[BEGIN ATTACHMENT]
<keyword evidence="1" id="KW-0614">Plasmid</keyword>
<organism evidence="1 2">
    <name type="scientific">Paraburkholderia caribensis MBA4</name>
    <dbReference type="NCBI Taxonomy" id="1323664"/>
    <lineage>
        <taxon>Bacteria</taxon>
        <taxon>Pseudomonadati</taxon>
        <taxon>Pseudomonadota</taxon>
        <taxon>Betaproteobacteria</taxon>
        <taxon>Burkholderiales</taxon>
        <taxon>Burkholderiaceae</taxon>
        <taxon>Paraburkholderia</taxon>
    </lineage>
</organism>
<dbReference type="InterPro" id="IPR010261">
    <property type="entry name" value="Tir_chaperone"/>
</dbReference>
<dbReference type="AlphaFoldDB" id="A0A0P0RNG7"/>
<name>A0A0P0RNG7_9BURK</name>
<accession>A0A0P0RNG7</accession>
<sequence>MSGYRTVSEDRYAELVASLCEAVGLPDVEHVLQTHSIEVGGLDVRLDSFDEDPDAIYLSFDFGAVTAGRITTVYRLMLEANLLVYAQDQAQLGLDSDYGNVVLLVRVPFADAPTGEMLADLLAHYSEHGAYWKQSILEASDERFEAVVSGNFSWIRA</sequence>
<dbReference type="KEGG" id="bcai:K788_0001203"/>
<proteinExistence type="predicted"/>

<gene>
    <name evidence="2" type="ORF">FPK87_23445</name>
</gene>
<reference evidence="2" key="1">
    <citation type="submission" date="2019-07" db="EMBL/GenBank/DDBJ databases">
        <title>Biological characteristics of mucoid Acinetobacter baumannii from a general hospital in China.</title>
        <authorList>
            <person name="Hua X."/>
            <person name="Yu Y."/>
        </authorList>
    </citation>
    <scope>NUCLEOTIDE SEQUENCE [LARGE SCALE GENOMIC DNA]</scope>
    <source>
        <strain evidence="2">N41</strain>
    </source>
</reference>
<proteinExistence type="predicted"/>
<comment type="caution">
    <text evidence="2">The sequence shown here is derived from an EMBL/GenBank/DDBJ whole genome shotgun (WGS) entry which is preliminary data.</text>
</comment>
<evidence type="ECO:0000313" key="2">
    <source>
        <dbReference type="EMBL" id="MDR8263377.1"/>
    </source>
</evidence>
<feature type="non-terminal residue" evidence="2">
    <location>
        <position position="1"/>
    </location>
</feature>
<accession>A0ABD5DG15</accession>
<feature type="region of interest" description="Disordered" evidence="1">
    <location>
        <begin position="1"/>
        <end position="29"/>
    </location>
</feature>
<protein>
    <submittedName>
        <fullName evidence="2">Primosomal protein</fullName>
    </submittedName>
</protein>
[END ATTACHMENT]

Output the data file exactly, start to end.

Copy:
<keyword evidence="1" id="KW-0614">Plasmid</keyword>
<organism evidence="1 2">
    <name type="scientific">Paraburkholderia caribensis MBA4</name>
    <dbReference type="NCBI Taxonomy" id="1323664"/>
    <lineage>
        <taxon>Bacteria</taxon>
        <taxon>Pseudomonadati</taxon>
        <taxon>Pseudomonadota</taxon>
        <taxon>Betaproteobacteria</taxon>
        <taxon>Burkholderiales</taxon>
        <taxon>Burkholderiaceae</taxon>
        <taxon>Paraburkholderia</taxon>
    </lineage>
</organism>
<dbReference type="InterPro" id="IPR010261">
    <property type="entry name" value="Tir_chaperone"/>
</dbReference>
<dbReference type="AlphaFoldDB" id="A0A0P0RNG7"/>
<name>A0A0P0RNG7_9BURK</name>
<accession>A0A0P0RNG7</accession>
<sequence>MSGYRTVSEDRYAELVASLCEAVGLPDVEHVLQTHSIEVGGLDVRLDSFDEDPDAIYLSFDFGAVTAGRITTVYRLMLEANLLVYAQDQAQLGLDSDYGNVVLLVRVPFADAPTGEMLADLLAHYSEHGAYWKQSILEASDERFEAVVSGNFSWIRA</sequence>
<dbReference type="KEGG" id="bcai:K788_0001203"/>
<proteinExistence type="predicted"/>

<gene>
    <name evidence="2" type="ORF">FPK87_23445</name>
</gene>
<reference evidence="2" key="1">
    <citation type="submission" date="2019-07" db="EMBL/GenBank/DDBJ databases">
        <title>Biological characteristics of mucoid Acinetobacter baumannii from a general hospital in China.</title>
        <authorList>
            <person name="Hua X."/>
            <person name="Yu Y."/>
        </authorList>
    </citation>
    <scope>NUCLEOTIDE SEQUENCE [LARGE SCALE GENOMIC DNA]</scope>
    <source>
        <strain evidence="2">N41</strain>
    </source>
</reference>
<proteinExistence type="predicted"/>
<comment type="caution">
    <text evidence="2">The sequence shown here is derived from an EMBL/GenBank/DDBJ whole genome shotgun (WGS) entry which is preliminary data.</text>
</comment>
<evidence type="ECO:0000313" key="2">
    <source>
        <dbReference type="EMBL" id="MDR8263377.1"/>
    </source>
</evidence>
<feature type="non-terminal residue" evidence="2">
    <location>
        <position position="1"/>
    </location>
</feature>
<accession>A0ABD5DG15</accession>
<feature type="region of interest" description="Disordered" evidence="1">
    <location>
        <begin position="1"/>
        <end position="29"/>
    </location>
</feature>
<protein>
    <submittedName>
        <fullName evidence="2">Primosomal protein</fullName>
    </submittedName>
</protein>